R v Constanza [1997] Crim LR 576

Whether words alone could constitute an assault and the temporal element of fear of immediate violence.


A man was convicted of assault occasioning actual bodily harm of a female ex-colleague. For a period of almost two years, the man followed the women home from work, made numerous silent phone calls, wrote her over 800 letters, drove past her house, visited her house without consent, and wrote offensive words on her house’s door three times. Following these actions, she received two additional letters with threatening language. She was soon diagnosed by a doctor as suffering from clinical depression and anxiety due to apprehended fear caused by the man’s actions and letters.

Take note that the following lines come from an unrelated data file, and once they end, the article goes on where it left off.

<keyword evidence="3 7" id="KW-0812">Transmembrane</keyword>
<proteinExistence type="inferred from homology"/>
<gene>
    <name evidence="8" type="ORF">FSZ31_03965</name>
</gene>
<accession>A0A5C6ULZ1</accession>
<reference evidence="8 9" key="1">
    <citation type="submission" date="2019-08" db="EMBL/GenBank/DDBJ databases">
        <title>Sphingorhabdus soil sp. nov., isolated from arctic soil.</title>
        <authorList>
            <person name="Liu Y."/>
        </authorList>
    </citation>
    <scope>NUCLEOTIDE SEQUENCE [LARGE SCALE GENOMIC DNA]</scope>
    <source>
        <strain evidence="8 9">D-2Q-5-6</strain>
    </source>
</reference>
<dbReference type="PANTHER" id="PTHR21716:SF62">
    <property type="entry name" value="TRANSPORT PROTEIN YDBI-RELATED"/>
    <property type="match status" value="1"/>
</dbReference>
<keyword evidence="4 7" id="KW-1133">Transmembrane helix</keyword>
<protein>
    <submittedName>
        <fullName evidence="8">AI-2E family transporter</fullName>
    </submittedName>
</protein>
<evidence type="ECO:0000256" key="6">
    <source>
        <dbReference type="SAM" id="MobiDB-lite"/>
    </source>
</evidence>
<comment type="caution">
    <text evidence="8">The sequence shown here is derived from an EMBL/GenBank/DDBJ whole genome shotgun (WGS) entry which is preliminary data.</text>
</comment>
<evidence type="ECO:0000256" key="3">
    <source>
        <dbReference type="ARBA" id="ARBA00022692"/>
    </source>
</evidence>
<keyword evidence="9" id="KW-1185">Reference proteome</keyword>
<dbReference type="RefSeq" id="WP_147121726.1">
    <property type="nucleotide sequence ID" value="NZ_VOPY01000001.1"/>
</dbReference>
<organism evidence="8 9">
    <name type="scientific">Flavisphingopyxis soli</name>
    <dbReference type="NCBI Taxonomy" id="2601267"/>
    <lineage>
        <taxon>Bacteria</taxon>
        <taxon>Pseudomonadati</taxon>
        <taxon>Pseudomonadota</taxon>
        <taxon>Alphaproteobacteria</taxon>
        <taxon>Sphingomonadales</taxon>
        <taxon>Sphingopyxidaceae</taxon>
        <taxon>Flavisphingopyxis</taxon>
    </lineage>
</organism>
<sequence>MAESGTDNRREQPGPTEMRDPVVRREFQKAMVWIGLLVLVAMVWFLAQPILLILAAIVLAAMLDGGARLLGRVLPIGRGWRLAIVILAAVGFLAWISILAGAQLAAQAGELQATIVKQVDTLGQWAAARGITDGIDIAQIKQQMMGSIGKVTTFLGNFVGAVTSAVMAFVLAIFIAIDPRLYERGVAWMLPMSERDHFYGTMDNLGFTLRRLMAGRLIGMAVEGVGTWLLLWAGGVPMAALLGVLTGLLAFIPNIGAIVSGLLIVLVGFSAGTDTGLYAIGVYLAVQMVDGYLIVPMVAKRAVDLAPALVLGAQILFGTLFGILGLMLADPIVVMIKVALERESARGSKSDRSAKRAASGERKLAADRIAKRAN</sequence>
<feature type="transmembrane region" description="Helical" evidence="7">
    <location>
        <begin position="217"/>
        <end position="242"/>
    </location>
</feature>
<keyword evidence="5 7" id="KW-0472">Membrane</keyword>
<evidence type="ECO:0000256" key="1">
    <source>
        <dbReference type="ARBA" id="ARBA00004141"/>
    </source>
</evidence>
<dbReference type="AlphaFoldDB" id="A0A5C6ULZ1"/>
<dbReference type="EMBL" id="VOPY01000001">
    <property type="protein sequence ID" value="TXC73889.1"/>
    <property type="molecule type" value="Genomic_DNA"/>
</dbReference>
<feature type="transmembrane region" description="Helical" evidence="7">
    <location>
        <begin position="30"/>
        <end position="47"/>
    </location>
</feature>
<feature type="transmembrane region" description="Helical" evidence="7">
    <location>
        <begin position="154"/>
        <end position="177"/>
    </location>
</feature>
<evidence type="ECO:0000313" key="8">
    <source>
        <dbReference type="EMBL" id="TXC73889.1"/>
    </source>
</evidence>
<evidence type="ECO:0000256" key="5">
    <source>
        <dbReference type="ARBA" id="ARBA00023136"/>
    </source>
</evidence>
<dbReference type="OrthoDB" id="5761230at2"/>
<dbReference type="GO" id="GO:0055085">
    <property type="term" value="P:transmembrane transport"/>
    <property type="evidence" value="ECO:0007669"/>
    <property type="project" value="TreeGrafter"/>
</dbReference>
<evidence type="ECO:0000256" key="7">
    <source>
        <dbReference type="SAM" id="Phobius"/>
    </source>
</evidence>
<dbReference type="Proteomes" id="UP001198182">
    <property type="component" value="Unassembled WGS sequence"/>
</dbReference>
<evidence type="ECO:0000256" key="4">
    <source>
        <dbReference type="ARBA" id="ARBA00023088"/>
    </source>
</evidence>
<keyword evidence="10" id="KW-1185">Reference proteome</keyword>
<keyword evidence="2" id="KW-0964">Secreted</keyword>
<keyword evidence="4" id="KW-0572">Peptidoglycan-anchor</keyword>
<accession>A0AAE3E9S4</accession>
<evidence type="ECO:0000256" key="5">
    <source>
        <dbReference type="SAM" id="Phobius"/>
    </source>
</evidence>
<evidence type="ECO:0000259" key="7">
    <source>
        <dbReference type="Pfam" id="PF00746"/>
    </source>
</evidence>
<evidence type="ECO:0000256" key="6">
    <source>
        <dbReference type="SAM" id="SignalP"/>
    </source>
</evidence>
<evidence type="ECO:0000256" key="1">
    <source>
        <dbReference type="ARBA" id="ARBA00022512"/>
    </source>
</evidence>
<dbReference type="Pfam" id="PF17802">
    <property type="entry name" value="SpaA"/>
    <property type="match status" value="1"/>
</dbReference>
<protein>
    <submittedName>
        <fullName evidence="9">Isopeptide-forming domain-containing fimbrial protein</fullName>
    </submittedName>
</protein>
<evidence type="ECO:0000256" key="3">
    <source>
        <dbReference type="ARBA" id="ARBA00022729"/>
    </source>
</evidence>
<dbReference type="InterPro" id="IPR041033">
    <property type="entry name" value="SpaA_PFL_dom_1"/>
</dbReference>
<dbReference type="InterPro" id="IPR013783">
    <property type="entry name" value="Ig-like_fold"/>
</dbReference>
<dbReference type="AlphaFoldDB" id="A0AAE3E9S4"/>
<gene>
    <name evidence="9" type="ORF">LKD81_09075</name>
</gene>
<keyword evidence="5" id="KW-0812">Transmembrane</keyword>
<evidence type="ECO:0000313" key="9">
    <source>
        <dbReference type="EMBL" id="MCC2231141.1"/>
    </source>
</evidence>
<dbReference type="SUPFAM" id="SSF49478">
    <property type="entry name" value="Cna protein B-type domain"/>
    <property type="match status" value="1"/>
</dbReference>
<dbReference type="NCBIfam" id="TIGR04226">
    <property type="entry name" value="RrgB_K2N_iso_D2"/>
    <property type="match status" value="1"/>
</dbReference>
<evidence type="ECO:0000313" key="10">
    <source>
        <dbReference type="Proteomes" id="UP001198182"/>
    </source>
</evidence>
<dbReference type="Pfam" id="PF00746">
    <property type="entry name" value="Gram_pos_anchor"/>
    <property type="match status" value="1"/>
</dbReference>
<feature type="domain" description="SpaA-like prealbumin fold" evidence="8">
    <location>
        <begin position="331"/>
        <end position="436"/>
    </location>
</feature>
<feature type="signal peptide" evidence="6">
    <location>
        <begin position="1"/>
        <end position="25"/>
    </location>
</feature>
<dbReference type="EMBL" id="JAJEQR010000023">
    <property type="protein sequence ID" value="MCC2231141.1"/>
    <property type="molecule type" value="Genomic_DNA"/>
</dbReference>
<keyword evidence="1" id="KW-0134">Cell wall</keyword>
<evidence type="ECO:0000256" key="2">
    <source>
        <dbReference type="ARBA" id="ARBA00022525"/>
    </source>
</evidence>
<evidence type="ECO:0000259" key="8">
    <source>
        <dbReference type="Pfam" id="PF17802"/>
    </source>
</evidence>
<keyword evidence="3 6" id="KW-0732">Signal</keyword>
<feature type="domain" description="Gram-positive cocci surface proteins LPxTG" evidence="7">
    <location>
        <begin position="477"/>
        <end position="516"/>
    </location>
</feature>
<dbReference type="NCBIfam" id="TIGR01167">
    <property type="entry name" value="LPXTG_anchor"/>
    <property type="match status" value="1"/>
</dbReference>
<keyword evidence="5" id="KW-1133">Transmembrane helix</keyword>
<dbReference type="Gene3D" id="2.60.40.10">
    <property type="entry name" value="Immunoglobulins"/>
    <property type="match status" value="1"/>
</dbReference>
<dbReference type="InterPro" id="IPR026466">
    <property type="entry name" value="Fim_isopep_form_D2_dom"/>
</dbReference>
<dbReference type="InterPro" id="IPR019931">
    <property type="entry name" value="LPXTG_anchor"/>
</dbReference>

(1) Whether the man’s words alone, without any physical action against the victim, could constitute an assault and (2) whether there was an apprehended fear of immediate and unlawful violence in order to constitute an assault under Offences Against a Person Act 1861 s. 47.


The Court stipulated that words alone can constitute an assault, without the presence of physical action, if they cause the victim to apprehend a fear of immediate violence. Concerning the temporal aspect of the fear of violence, the Court held that, for the purposes of proving an assault, it is sufficient to demonstrate that the victim feared violence “at some time not excluding the immediate future.” The Court held that this element was fulfilled, placing emphasis upon the close proximity of the man’s house to the victim’s and his delivery of the most recent letters to her house. Accordingly, the Court dismissed the appeal and upheld the conviction for assault occasioning bodily harm caused solely by words.